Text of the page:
With a month left before ballots are dropped into voters’ mailboxes, a new challenger has placed his bid for a seat on the Spokane Valley City Council.
Tom Towey launched the city’s first write-in campaign against Councilman Steve Taylor for his Position 2 seat last week. As a rule, write-in campaigns are a long shot, but the Ponderosa neighborhood resident said he’s been quickly drawing support from community leaders in Greenacres, Central Valley and other segments of the city.
“I really think that we can change the dynamics of the City Council,” said Towey.
Much of his campaign will focus on the future of development in Spokane Valley.
The sitting council has debated new regulations on building for months. And at public hearings, Taylor has taken heat from some residents for his support of higher densities in some parts of the city, as well as his employment as the government affairs director for the Spokane Homebuilders Association and the Spokane Association of Realtors.
“We have some special interests on the council right now, and I think it’s about time that the neighborhoods are represented,” Towey said.
With almost five years on the council, Taylor expressed his intention to seek his seat again last spring and has run unopposed until now.
As in his successful bid to keep his seat two years ago, Taylor said his campaign will focus on continuing the city’s success.
“I just think a lot of good has happened from the leadership that the entire council has shown, and I’m just glad to be a part of that,” he said.
He cited Spokane Valley’s forming plans for a city center, new land-use rules, a strategy to preserve city streets and a balanced budget as examples.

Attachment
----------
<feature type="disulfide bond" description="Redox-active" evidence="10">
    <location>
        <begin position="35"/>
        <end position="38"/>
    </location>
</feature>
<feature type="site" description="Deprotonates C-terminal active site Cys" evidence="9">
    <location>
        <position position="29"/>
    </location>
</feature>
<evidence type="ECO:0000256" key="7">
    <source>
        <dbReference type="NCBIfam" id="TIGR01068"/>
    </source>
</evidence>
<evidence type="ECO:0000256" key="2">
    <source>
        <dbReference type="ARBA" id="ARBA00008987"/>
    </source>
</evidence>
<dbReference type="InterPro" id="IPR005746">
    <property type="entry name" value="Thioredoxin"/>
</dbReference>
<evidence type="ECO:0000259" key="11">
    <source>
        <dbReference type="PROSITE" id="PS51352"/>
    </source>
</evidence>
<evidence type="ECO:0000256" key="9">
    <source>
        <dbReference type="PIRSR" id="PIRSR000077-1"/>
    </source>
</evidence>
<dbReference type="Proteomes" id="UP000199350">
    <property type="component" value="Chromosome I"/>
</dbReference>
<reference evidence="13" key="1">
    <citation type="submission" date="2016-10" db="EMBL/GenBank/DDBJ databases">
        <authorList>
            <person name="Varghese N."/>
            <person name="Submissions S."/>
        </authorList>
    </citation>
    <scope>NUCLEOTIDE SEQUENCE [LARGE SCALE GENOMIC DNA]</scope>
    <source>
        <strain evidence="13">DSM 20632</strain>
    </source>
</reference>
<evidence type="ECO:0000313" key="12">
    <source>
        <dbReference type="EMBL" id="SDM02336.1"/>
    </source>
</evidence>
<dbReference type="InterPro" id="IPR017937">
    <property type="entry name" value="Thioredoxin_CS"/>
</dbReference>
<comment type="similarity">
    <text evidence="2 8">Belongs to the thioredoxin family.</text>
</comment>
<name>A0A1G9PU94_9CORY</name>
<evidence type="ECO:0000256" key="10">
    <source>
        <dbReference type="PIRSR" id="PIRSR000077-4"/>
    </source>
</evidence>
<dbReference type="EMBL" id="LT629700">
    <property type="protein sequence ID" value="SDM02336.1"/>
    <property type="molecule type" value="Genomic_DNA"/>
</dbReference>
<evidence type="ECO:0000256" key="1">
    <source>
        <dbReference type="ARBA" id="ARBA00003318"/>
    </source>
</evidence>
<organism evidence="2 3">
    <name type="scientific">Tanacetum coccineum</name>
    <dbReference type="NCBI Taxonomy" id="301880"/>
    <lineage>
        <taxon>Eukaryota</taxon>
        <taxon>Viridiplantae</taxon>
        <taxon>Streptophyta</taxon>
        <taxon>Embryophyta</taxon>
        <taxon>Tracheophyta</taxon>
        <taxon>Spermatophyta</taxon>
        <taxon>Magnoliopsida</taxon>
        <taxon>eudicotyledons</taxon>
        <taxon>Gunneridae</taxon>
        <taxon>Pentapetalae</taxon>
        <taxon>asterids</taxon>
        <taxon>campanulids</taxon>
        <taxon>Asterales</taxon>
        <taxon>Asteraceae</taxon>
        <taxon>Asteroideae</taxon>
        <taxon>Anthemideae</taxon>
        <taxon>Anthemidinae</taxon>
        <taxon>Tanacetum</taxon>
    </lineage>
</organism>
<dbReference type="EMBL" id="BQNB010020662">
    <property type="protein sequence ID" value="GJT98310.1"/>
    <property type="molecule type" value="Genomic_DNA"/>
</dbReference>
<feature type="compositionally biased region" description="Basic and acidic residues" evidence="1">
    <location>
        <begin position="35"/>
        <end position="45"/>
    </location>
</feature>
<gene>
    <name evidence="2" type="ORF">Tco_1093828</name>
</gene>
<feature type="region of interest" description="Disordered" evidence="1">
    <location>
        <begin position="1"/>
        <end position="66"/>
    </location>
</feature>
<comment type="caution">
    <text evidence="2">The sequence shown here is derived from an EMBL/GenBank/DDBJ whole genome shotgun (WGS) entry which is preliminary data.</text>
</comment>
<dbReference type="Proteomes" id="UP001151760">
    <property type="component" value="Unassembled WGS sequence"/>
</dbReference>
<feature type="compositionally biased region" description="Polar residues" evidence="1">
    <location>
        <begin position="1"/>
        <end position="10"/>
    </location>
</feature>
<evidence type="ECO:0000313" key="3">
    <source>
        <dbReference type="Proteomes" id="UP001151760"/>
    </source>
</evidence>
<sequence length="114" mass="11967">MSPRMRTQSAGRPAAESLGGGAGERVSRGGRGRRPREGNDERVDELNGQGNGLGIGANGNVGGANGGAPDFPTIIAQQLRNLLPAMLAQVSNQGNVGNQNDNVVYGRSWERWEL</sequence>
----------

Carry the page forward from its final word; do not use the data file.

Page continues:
On development, Taylor said the council considers everybody’s input. Elected leaders then decide how best to accommodate growth within the constraints of state law and mindful of property rights and the land available for development.
“Those leaders can take more of a bird’s-eye view and look at things in terms of the public interest,” he said.
With the exception of hearing examiner decision appeals, Taylor and others on the council don’t influence decisions on individual projects.
When it comes to the council’s broader policies on growth, Taylor has said he is careful to avoid conflicts of interest defined in state law, and that his employment has helped the city improve its permitting processes and promote a better dialogue between builders and the city.
Towey said he’d like to change the environment of “us against them” he sees between developers and neighborhoods
“Development is coming – and it has to – but we need to work with the communities instead of against the communities,” he said.
Echoing the testimony from neighbors in Ponderosa and Greenacres who have argued for larger lots in established parts of the city, Towey said, “I think that we should start protecting our neighborhoods.”
Towey is a lifelong Valley resident and a graduate of West Valley High School with a business management certificate from Spokane Falls Community College. He retired after 32 years with Rosauers supermarkets, where he managed four stores. Towey, 64, has volunteered in various capacities with the Sheriff’s Office for 11 years. He is an avid runner, with his 39th marathon scheduled a week from Saturday.
Towey is married with two adult children and three grandchildren.
Raised in Florida, Taylor, 31, served in the Air Force from 1994 to 1998. He has also worked for George Nethercutt when the Spokane Republican was a congressman and for Hunt Mountain Resources.
Taylor studied finance and economics at Eastern Washington University and recently completed his master’s of public administration, as well as leadership programs through the Association of Washington Cities and the National League of Cities.
Taylor and his wife recently had their first child, a boy.
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